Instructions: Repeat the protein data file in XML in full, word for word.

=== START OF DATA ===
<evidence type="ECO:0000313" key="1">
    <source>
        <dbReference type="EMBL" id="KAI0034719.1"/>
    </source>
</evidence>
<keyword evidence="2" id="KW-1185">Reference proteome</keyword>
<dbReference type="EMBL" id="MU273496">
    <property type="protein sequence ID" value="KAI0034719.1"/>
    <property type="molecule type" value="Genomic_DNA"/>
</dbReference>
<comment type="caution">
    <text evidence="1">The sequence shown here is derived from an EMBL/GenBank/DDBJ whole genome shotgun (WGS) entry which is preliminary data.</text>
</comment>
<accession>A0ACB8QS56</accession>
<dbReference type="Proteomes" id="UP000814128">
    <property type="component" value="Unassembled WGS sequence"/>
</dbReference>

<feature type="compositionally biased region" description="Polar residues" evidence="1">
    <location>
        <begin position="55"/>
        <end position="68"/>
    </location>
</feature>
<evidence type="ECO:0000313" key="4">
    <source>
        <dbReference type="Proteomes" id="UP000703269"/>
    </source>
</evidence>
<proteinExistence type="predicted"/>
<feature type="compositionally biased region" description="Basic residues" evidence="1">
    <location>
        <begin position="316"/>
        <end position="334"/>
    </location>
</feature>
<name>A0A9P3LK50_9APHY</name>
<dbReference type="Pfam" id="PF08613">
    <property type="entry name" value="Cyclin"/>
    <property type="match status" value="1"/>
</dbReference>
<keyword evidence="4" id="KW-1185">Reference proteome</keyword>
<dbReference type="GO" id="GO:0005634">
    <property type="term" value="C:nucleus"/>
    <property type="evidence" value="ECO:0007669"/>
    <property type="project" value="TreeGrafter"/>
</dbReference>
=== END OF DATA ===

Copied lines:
<evidence type="ECO:0000313" key="1">
    <source>
        <dbReference type="EMBL" id="KAI0034719.1"/>
    </source>
</evidence>
<keyword evidence="2" id="KW-1185">Reference proteome</keyword>
<dbReference type="EMBL" id="MU273496">
    <property type="protein sequence ID" value="KAI0034719.1"/>
    <property type="molecule type" value="Genomic_DNA"/>
</dbReference>
<comment type="caution">
    <text evidence="1">The sequence shown here is derived from an EMBL/GenBank/DDBJ whole genome shotgun (WGS) entry which is preliminary data.</text>
</comment>
<accession>A0ACB8QS56</accession>
<dbReference type="Proteomes" id="UP000814128">
    <property type="component" value="Unassembled WGS sequence"/>
</dbReference>

<feature type="compositionally biased region" description="Polar residues" evidence="1">
    <location>
        <begin position="55"/>
        <end position="68"/>
    </location>
</feature>
<evidence type="ECO:0000313" key="4">
    <source>
        <dbReference type="Proteomes" id="UP000703269"/>
    </source>
</evidence>
<proteinExistence type="predicted"/>
<feature type="compositionally biased region" description="Basic residues" evidence="1">
    <location>
        <begin position="316"/>
        <end position="334"/>
    </location>
</feature>
<name>A0A9P3LK50_9APHY</name>
<dbReference type="Pfam" id="PF08613">
    <property type="entry name" value="Cyclin"/>
    <property type="match status" value="1"/>
</dbReference>
<keyword evidence="4" id="KW-1185">Reference proteome</keyword>
<dbReference type="GO" id="GO:0005634">
    <property type="term" value="C:nucleus"/>
    <property type="evidence" value="ECO:0007669"/>
    <property type="project" value="TreeGrafter"/>
</dbReference>